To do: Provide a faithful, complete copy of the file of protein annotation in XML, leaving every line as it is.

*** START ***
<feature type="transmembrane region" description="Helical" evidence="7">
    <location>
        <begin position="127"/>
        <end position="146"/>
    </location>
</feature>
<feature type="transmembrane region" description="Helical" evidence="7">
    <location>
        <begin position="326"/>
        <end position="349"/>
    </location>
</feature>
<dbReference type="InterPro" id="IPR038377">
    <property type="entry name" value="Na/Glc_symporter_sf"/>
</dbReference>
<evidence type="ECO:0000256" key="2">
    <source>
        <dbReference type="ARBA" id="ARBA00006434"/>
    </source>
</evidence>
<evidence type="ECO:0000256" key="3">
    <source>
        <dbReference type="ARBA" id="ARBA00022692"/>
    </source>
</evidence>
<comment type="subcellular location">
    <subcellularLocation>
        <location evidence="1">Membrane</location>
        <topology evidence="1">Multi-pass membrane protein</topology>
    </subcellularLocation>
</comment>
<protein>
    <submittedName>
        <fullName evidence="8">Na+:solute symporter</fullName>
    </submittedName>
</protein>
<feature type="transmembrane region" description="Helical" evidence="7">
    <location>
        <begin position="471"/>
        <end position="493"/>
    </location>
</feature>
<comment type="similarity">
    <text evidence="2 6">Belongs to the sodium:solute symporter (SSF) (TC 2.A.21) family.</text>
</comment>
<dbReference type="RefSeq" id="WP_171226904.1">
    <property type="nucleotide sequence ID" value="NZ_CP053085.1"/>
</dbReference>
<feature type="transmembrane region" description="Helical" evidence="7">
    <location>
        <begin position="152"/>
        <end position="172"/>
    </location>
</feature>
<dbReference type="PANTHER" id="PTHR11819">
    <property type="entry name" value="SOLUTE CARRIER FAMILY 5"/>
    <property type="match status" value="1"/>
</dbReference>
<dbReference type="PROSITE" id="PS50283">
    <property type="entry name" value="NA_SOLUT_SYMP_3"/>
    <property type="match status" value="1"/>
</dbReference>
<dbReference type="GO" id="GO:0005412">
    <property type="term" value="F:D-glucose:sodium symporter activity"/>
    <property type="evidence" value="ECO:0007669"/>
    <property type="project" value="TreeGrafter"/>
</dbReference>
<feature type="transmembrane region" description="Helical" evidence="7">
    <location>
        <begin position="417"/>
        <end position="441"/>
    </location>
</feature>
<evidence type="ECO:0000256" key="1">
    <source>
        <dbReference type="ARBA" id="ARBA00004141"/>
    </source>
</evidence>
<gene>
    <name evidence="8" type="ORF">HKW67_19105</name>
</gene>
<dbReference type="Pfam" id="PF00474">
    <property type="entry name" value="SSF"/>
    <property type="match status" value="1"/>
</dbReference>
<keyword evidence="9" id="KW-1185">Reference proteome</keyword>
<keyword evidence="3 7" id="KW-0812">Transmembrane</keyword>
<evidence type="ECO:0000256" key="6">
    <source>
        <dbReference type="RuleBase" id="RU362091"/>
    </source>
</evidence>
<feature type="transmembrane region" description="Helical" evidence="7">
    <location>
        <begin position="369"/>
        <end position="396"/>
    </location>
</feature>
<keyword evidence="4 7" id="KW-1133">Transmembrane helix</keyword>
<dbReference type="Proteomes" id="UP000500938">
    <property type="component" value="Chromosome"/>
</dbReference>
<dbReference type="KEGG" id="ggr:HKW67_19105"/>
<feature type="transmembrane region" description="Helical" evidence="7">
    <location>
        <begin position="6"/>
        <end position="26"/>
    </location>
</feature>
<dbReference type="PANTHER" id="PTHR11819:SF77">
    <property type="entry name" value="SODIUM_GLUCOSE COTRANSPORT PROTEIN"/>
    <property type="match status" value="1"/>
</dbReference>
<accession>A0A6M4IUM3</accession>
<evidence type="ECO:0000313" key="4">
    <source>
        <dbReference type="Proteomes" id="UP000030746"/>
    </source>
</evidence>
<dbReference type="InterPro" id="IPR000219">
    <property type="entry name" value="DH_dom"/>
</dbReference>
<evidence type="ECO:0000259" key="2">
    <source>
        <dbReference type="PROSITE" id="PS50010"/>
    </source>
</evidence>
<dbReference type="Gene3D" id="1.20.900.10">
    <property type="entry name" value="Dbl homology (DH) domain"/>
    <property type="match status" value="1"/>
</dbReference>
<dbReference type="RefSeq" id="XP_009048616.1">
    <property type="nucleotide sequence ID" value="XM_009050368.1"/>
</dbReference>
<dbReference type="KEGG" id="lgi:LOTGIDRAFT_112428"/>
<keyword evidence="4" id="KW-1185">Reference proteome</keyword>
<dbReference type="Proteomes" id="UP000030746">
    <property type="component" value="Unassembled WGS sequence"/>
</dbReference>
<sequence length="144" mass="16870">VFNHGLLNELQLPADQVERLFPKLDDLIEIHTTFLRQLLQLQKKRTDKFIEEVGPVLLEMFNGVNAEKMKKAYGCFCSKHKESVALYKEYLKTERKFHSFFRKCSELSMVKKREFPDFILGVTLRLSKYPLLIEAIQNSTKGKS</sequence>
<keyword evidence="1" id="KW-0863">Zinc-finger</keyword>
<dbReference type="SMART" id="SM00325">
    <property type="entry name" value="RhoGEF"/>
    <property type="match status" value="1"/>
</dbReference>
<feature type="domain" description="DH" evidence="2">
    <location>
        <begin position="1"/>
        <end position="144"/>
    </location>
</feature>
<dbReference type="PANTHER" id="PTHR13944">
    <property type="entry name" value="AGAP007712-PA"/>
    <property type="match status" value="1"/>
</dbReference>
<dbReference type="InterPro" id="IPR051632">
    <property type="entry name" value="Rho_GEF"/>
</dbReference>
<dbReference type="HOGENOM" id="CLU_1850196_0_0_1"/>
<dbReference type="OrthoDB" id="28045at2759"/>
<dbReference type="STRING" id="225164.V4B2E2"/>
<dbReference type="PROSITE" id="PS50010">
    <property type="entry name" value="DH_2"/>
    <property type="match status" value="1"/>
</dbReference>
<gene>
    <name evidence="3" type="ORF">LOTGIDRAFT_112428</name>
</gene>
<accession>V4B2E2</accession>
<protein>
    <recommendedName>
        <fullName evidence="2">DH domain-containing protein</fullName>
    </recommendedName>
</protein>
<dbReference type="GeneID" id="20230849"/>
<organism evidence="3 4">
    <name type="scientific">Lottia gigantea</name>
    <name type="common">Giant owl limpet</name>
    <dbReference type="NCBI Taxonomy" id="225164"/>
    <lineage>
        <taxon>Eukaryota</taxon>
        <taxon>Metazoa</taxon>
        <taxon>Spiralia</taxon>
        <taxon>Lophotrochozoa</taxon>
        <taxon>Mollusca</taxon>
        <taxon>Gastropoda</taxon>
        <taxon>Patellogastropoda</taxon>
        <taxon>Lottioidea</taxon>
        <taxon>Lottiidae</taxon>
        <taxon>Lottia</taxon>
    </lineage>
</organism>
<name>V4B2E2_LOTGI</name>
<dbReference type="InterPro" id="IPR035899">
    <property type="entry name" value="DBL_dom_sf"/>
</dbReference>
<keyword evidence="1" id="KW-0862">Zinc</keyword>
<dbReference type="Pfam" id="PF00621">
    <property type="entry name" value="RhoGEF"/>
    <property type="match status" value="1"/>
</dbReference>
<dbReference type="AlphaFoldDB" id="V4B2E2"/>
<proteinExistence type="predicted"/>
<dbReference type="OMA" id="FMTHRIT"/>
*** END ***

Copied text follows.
<feature type="transmembrane region" description="Helical" evidence="7">
    <location>
        <begin position="127"/>
        <end position="146"/>
    </location>
</feature>
<feature type="transmembrane region" description="Helical" evidence="7">
    <location>
        <begin position="326"/>
        <end position="349"/>
    </location>
</feature>
<dbReference type="InterPro" id="IPR038377">
    <property type="entry name" value="Na/Glc_symporter_sf"/>
</dbReference>
<evidence type="ECO:0000256" key="2">
    <source>
        <dbReference type="ARBA" id="ARBA00006434"/>
    </source>
</evidence>
<evidence type="ECO:0000256" key="3">
    <source>
        <dbReference type="ARBA" id="ARBA00022692"/>
    </source>
</evidence>
<comment type="subcellular location">
    <subcellularLocation>
        <location evidence="1">Membrane</location>
        <topology evidence="1">Multi-pass membrane protein</topology>
    </subcellularLocation>
</comment>
<protein>
    <submittedName>
        <fullName evidence="8">Na+:solute symporter</fullName>
    </submittedName>
</protein>
<feature type="transmembrane region" description="Helical" evidence="7">
    <location>
        <begin position="471"/>
        <end position="493"/>
    </location>
</feature>
<comment type="similarity">
    <text evidence="2 6">Belongs to the sodium:solute symporter (SSF) (TC 2.A.21) family.</text>
</comment>
<dbReference type="RefSeq" id="WP_171226904.1">
    <property type="nucleotide sequence ID" value="NZ_CP053085.1"/>
</dbReference>
<feature type="transmembrane region" description="Helical" evidence="7">
    <location>
        <begin position="152"/>
        <end position="172"/>
    </location>
</feature>
<dbReference type="PANTHER" id="PTHR11819">
    <property type="entry name" value="SOLUTE CARRIER FAMILY 5"/>
    <property type="match status" value="1"/>
</dbReference>
<dbReference type="PROSITE" id="PS50283">
    <property type="entry name" value="NA_SOLUT_SYMP_3"/>
    <property type="match status" value="1"/>
</dbReference>
<dbReference type="GO" id="GO:0005412">
    <property type="term" value="F:D-glucose:sodium symporter activity"/>
    <property type="evidence" value="ECO:0007669"/>
    <property type="project" value="TreeGrafter"/>
</dbReference>
<feature type="transmembrane region" description="Helical" evidence="7">
    <location>
        <begin position="417"/>
        <end position="441"/>
    </location>
</feature>
<evidence type="ECO:0000256" key="1">
    <source>
        <dbReference type="ARBA" id="ARBA00004141"/>
    </source>
</evidence>
<gene>
    <name evidence="8" type="ORF">HKW67_19105</name>
</gene>
<dbReference type="Pfam" id="PF00474">
    <property type="entry name" value="SSF"/>
    <property type="match status" value="1"/>
</dbReference>
<keyword evidence="9" id="KW-1185">Reference proteome</keyword>
<keyword evidence="3 7" id="KW-0812">Transmembrane</keyword>
<evidence type="ECO:0000256" key="6">
    <source>
        <dbReference type="RuleBase" id="RU362091"/>
    </source>
</evidence>
<feature type="transmembrane region" description="Helical" evidence="7">
    <location>
        <begin position="369"/>
        <end position="396"/>
    </location>
</feature>
<keyword evidence="4 7" id="KW-1133">Transmembrane helix</keyword>
<dbReference type="Proteomes" id="UP000500938">
    <property type="component" value="Chromosome"/>
</dbReference>
<dbReference type="KEGG" id="ggr:HKW67_19105"/>
<feature type="transmembrane region" description="Helical" evidence="7">
    <location>
        <begin position="6"/>
        <end position="26"/>
    </location>
</feature>
<dbReference type="PANTHER" id="PTHR11819:SF77">
    <property type="entry name" value="SODIUM_GLUCOSE COTRANSPORT PROTEIN"/>
    <property type="match status" value="1"/>
</dbReference>
<accession>A0A6M4IUM3</accession>
<evidence type="ECO:0000313" key="4">
    <source>
        <dbReference type="Proteomes" id="UP000030746"/>
    </source>
</evidence>
<dbReference type="InterPro" id="IPR000219">
    <property type="entry name" value="DH_dom"/>
</dbReference>
<evidence type="ECO:0000259" key="2">
    <source>
        <dbReference type="PROSITE" id="PS50010"/>
    </source>
</evidence>
<dbReference type="Gene3D" id="1.20.900.10">
    <property type="entry name" value="Dbl homology (DH) domain"/>
    <property type="match status" value="1"/>
</dbReference>
<dbReference type="RefSeq" id="XP_009048616.1">
    <property type="nucleotide sequence ID" value="XM_009050368.1"/>
</dbReference>
<dbReference type="KEGG" id="lgi:LOTGIDRAFT_112428"/>
<keyword evidence="4" id="KW-1185">Reference proteome</keyword>
<dbReference type="Proteomes" id="UP000030746">
    <property type="component" value="Unassembled WGS sequence"/>
</dbReference>
<sequence length="144" mass="16870">VFNHGLLNELQLPADQVERLFPKLDDLIEIHTTFLRQLLQLQKKRTDKFIEEVGPVLLEMFNGVNAEKMKKAYGCFCSKHKESVALYKEYLKTERKFHSFFRKCSELSMVKKREFPDFILGVTLRLSKYPLLIEAIQNSTKGKS</sequence>
<keyword evidence="1" id="KW-0863">Zinc-finger</keyword>
<dbReference type="SMART" id="SM00325">
    <property type="entry name" value="RhoGEF"/>
    <property type="match status" value="1"/>
</dbReference>
<feature type="domain" description="DH" evidence="2">
    <location>
        <begin position="1"/>
        <end position="144"/>
    </location>
</feature>
<dbReference type="PANTHER" id="PTHR13944">
    <property type="entry name" value="AGAP007712-PA"/>
    <property type="match status" value="1"/>
</dbReference>
<dbReference type="InterPro" id="IPR051632">
    <property type="entry name" value="Rho_GEF"/>
</dbReference>
<dbReference type="HOGENOM" id="CLU_1850196_0_0_1"/>
<dbReference type="OrthoDB" id="28045at2759"/>
<dbReference type="STRING" id="225164.V4B2E2"/>
<dbReference type="PROSITE" id="PS50010">
    <property type="entry name" value="DH_2"/>
    <property type="match status" value="1"/>
</dbReference>
<gene>
    <name evidence="3" type="ORF">LOTGIDRAFT_112428</name>
</gene>
<accession>V4B2E2</accession>
<protein>
    <recommendedName>
        <fullName evidence="2">DH domain-containing protein</fullName>
    </recommendedName>
</protein>
<dbReference type="GeneID" id="20230849"/>
<organism evidence="3 4">
    <name type="scientific">Lottia gigantea</name>
    <name type="common">Giant owl limpet</name>
    <dbReference type="NCBI Taxonomy" id="225164"/>
    <lineage>
        <taxon>Eukaryota</taxon>
        <taxon>Metazoa</taxon>
        <taxon>Spiralia</taxon>
        <taxon>Lophotrochozoa</taxon>
        <taxon>Mollusca</taxon>
        <taxon>Gastropoda</taxon>
        <taxon>Patellogastropoda</taxon>
        <taxon>Lottioidea</taxon>
        <taxon>Lottiidae</taxon>
        <taxon>Lottia</taxon>
    </lineage>
</organism>
<name>V4B2E2_LOTGI</name>
<dbReference type="InterPro" id="IPR035899">
    <property type="entry name" value="DBL_dom_sf"/>
</dbReference>
<keyword evidence="1" id="KW-0862">Zinc</keyword>
<dbReference type="Pfam" id="PF00621">
    <property type="entry name" value="RhoGEF"/>
    <property type="match status" value="1"/>
</dbReference>
<dbReference type="AlphaFoldDB" id="V4B2E2"/>
<proteinExistence type="predicted"/>
<dbReference type="OMA" id="FMTHRIT"/>